On Monday, February 23rd, 2015, UNCA hosted a book presentation on “Digital Diplomacy: Conversations on Innovation in Foreign Policy” by Andreas Sandre followed by a panel discussion and Q&A in the UNCA Meeting Room.
Speakers were (from left)
Ambassador Inigo Lambertini, Deputy Permanent Representative of Italy to the United Nations
Andreas Sandre, Author
Giampaolo Pioli, UNCA President (Moderator)
Stéphane Dujarric, Spokesperson for the UN Secretary-General
Deborah Seward, Director of the Strategic Communications Division, UN Department of Public Information
“Digital Diplomacy: Conversations on Innovation in Foreign Policy”
Through conversations with State Department officials, ambassadors, public relations executives, public policy experts, and academics, Digital Diplomacy explores what it means to be innovative in foreign policy and diplomacy. These leading experts explain what are the new dynamics, developments, trends, and theories in diplomacy brought on by the digital revolution in which non-state actors play an active role. Such access now provides diplomats the means to influence the countries they work in on a massive scale, not just through elites. The book’s focus on innovative approaches shows how both public and traditional diplomacy have been transforming foreign policy in the 21stcentury, highlighting new means and trends in conducting diplomacy and implementing foreign policy.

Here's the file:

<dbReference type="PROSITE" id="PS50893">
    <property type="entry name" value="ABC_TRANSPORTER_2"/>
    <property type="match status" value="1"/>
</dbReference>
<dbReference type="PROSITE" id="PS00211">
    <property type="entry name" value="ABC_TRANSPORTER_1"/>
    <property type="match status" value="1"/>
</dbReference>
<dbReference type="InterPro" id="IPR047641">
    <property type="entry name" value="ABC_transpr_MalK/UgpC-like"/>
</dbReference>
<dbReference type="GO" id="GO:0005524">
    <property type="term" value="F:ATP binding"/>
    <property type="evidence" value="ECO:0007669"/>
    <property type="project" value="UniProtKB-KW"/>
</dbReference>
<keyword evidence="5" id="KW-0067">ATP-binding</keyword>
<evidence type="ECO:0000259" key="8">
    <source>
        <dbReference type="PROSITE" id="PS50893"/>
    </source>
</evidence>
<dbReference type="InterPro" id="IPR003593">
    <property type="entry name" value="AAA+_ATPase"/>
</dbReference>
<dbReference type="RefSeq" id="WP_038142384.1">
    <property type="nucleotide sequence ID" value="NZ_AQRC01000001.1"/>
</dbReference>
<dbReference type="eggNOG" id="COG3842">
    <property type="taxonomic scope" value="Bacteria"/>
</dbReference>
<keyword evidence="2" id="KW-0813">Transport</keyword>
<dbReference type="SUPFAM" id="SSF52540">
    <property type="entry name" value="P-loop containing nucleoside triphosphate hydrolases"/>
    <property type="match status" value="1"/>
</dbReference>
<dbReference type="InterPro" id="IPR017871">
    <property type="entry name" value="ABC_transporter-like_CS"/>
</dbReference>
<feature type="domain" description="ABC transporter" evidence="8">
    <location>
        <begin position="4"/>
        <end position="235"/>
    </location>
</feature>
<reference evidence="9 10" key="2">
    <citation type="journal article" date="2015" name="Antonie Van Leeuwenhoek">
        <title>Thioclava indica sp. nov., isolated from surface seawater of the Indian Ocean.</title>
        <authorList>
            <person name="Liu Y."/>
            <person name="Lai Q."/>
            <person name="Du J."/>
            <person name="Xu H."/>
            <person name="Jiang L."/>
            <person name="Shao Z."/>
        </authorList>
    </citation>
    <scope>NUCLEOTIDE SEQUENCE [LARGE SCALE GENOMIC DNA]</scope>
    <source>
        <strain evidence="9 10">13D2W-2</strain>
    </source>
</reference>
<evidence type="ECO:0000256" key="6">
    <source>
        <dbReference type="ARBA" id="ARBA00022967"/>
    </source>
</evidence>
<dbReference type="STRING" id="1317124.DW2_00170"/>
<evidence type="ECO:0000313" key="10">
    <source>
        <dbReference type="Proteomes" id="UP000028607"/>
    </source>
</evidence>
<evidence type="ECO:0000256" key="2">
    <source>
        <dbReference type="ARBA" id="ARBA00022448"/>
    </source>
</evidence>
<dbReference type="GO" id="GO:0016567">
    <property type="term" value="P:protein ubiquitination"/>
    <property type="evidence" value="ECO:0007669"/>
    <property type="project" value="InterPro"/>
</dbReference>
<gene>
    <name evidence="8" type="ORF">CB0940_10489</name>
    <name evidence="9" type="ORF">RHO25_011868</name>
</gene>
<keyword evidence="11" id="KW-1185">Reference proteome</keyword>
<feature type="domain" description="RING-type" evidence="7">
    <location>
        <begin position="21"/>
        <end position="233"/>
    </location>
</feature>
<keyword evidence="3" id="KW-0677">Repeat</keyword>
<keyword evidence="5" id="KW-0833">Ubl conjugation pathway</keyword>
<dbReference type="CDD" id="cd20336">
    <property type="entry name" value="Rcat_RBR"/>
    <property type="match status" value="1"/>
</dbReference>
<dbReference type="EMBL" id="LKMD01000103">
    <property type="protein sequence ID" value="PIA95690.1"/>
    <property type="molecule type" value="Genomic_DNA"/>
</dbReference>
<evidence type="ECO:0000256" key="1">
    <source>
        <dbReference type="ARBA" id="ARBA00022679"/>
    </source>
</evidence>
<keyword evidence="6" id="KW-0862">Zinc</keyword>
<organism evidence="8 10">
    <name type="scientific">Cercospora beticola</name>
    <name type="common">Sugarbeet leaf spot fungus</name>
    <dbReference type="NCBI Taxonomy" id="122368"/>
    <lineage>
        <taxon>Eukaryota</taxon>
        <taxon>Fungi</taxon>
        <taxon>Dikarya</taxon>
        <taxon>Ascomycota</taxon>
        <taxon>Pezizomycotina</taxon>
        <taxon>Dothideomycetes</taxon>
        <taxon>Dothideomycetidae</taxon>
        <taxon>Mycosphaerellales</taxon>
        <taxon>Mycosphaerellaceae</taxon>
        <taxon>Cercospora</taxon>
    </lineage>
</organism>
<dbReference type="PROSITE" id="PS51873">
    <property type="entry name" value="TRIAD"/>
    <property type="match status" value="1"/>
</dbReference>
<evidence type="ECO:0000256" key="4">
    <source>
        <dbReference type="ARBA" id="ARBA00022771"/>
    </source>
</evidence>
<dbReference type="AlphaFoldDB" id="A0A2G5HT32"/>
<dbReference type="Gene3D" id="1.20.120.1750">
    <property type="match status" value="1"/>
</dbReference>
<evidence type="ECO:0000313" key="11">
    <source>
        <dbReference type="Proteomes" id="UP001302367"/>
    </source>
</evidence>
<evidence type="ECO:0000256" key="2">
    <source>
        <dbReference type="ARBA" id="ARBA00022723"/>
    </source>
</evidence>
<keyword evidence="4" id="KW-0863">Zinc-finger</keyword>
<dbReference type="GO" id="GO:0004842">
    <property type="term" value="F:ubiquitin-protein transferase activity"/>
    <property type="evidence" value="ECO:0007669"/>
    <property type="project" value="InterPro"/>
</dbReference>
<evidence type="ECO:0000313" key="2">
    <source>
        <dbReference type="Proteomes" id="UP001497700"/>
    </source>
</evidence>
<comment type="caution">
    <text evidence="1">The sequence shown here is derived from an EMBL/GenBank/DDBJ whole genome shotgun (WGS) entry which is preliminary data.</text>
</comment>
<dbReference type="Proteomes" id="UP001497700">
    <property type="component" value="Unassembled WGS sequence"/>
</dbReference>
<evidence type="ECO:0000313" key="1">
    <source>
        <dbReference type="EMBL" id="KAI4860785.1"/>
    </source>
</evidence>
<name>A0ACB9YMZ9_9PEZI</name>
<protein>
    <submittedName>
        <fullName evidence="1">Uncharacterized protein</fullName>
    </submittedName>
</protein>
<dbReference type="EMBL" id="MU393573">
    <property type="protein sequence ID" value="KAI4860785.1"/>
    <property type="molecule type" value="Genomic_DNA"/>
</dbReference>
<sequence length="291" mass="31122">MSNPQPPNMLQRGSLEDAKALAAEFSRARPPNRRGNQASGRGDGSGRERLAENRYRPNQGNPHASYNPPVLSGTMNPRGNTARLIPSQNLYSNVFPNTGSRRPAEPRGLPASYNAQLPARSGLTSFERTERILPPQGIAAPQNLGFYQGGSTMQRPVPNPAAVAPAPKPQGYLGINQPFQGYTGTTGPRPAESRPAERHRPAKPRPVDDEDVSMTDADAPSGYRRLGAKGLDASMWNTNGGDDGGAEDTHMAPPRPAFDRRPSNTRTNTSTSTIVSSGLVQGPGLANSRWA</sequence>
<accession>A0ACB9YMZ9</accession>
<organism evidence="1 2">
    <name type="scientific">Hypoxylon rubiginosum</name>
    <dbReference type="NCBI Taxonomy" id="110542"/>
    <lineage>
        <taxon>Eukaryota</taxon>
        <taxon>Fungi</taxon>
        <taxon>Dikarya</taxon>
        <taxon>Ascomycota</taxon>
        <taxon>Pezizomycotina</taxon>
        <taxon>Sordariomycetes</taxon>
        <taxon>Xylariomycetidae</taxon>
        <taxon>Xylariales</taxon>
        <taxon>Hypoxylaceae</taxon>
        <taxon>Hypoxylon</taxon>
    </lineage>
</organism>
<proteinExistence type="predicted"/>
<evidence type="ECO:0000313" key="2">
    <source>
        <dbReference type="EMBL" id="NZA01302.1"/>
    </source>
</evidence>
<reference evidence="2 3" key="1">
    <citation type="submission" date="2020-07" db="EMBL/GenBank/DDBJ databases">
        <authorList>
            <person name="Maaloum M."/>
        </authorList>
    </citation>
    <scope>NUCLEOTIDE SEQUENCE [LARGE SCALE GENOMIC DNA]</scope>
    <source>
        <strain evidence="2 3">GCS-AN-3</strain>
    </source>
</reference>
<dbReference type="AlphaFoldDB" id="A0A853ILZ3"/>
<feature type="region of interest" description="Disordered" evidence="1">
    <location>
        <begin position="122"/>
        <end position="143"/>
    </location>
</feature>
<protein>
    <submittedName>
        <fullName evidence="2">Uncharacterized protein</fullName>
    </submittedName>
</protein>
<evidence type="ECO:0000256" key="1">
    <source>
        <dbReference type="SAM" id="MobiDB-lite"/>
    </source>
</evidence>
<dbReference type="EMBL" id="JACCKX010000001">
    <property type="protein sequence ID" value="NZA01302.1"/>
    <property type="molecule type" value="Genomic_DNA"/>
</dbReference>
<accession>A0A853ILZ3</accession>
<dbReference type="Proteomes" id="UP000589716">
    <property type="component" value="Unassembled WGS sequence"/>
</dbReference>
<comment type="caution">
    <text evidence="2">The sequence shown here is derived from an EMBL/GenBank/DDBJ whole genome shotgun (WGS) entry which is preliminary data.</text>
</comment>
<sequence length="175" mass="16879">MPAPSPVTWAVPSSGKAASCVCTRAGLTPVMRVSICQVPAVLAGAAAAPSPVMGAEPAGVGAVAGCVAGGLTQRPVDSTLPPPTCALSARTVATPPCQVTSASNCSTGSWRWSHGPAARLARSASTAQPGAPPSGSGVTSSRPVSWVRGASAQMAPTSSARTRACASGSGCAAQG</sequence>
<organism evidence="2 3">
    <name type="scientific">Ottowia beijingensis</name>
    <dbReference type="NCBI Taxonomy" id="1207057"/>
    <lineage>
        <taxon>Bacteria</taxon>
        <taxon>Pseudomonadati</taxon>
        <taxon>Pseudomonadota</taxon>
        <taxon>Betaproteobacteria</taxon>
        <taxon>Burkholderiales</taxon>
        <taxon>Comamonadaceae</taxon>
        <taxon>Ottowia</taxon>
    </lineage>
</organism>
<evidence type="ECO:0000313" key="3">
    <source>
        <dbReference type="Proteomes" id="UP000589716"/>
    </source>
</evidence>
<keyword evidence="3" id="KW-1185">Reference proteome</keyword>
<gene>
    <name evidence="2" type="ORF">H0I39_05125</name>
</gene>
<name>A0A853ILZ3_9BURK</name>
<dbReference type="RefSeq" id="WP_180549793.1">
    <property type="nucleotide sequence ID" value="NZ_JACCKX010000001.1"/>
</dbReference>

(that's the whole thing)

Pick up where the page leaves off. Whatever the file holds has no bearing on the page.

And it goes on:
Andreas Sandre is a Press and Public Affairs Officer at the Embassy of Italy in Washington DC. He was previously at the Mission of Italy to the United Nations. He is the author of “Digital Diplomacy: Conversations on Innovation in Foreign Policy” (Rowman & Littlefield, January 2015) and “Twitter for Diplomats” (DiploFoundation and Italian Ministry of Foreign Affairs, February 2013) and has contributed articles on foreign policy, digital diplomacy, and innovation to numerous publications, including Huffington Post, Global Policy Journal, and BigThink. Find him on Twitter and Facebook.
Everything the @thedailynu appears to be apologizing for here is not only normal journalism, it is *required* for its members to credibly cover their community.— Dan Lamothe (@DanLamothe) November 12, 2019
Journalism isn't about being buddies with the groups you cover.
I hope they figure this out.
Así fue mi primera noche después de dejar la presidencia forzado por el golpe de Mesa y Camacho con ayuda de la Policía. Así recordé tiempos de dirigente. Muy agradecido con mis hermanos de las federaciones del Trópico de Cochabamba por brindarnos seguridad y cuidado. pic.twitter.com/O1EpDhS5Qw— Evo Morales Ayma (@evoespueblo) November 12, 2019